Some thoughts on rebirth, from Finding the Mind Chapter 2.
I expect you’ve heard that rebirth is part of the traditional Buddhist view. Most people tend to one of two extreme views on what happens at death. One is that you survive death, and the other is that you don’t survive death. You’d think that one or other of these must be true, but no, says the Buddha. There isn’t even a persistent entity, a self, during life, so there is definitely no soul that persists from one life to another. But yet the karmic processes that you have set in motion during your life, those seeds you have sown in the substrate, don’t simply vanish at the moment when the body becomes a corpse. Somehow they are still viable; they can germinate and have an influence over another person, newly conceived. More than an influence – the view is that a foetus growing in its mother’s womb can’t survive without some non-physical contributions from a previous life. So it’s not you that survives death, yet processes that have built up during your life do go on to have their own consequences in another future life.
The Tibetans take a special interest in what happens to consciousness during dying and rebirth. Some of the features of their accounts agree with modern near-death experiences, and with the accounts of children who say they can remember previous lives. So it could be that texts like the Tibetan Book of the Dead are based on genuine memories. Or maybe not.
If your death is not sudden, they say, your awareness gradually withdraws from the senses one by one, hearing being the last to go. Your breathing stops, your heart stops, and your body becomes colder and colder. You may then have some sort of out-of-body experience, where you seem to be witnessing what’s happening to your dead body, including the peculiar responses of your relatives. Then ordinary awareness is lost, you fall into a deep swoon. After some time, a rather different kind of after-death awareness gradually emerges, starting with the dazzling lights of reality, either white or coloured.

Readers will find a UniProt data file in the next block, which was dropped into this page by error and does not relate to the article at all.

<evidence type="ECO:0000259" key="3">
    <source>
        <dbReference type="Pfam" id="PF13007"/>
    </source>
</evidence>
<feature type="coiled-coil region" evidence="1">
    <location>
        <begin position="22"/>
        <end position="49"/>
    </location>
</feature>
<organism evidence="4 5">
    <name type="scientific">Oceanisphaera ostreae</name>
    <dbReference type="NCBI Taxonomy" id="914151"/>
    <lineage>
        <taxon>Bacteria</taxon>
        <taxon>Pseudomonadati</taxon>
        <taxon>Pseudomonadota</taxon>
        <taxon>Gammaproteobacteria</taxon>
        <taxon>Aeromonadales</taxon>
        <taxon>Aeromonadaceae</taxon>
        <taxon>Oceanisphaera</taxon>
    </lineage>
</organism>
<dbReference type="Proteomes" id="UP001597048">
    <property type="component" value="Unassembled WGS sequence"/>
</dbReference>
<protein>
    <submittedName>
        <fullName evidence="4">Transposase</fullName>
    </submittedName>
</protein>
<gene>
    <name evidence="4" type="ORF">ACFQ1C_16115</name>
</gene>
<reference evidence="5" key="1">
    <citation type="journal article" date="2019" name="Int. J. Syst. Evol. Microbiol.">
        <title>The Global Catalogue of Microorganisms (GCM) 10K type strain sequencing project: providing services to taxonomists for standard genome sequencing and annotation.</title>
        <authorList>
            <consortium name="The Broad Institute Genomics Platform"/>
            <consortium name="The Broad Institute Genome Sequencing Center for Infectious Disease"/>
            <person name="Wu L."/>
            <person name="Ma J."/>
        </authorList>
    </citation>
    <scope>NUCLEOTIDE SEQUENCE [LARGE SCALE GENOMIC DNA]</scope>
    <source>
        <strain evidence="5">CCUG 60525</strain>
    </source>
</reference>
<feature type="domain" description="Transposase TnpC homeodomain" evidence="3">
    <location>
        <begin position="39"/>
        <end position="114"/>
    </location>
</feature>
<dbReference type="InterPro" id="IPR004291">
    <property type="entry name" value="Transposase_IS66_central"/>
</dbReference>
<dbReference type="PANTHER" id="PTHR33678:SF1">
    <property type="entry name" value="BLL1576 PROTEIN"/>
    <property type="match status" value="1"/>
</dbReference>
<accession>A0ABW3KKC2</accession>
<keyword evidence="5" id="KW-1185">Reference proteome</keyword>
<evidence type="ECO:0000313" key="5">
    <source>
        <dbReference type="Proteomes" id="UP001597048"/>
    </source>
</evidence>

The lights elaborate into complex hallucinatory visions, like a stream of dream experiences, including benign and angry ‘Buddhas’ (which one tends to shrink from unless one has a great depth of spiritual experience), and comforting images of various situations, or worlds. For a while you wander in a mind-made body through the landscapes of death. You feel most at home in one of the worlds, because the seeds of actions (karma) that you have accumulated suit you to that world. It feels like home, even if it is very unsatisfactory! So you zero in on a couple making love, say the rather lurid Tibetan accounts, then you sulkily squeeze yourself in between them, and go into another swoon as your consciousness and the other clusters of your personality hastily gather around the newly conceived embryo.
Carrying seeds from a previous life means that the child starts off to some extent with his or her own personality, with preferences, and perhaps with a disposition to be cheerful or moody, gregarious or solitary. It certainly doesn’t start off with the consciousness of an elderly adult, and it needs to begin afresh with gathering life experience. Some of the challenges it has to face may be constructed by karma, which guided it to that familiar territory it felt secure in before birth, but the popular idea that every talent or disability is due to previous life actions (karmas) is not correct: the Buddha rejected the view that all you experience is determined by your past actions. He explicitly stated that there are several strands of causation; karma is only one of them. The environment is another, so are factors influencing health, and there are several more.
You don’t have to believe in rebirth to be a Buddhist, but it has been a pretty universal Buddhist viewpoint, and the Buddha argued against the materialist view, prevalent among scientifically minded people today, that consciousness is merely something produced by the physical body. No, he said, the body and consciousness are closely involved with each other, yet the momentum of consciousness pushes through the barrier of death. However, there is nothing that is reborn, no enduring substance, no Soul.
 The Tibetan Book of the Dead, translated by Robert Thurman, Bantam, New York 1993.
 Nagapriya, Exploring Karma and Rebirth, Windhorse Publications, Birmingham 2004, p.36.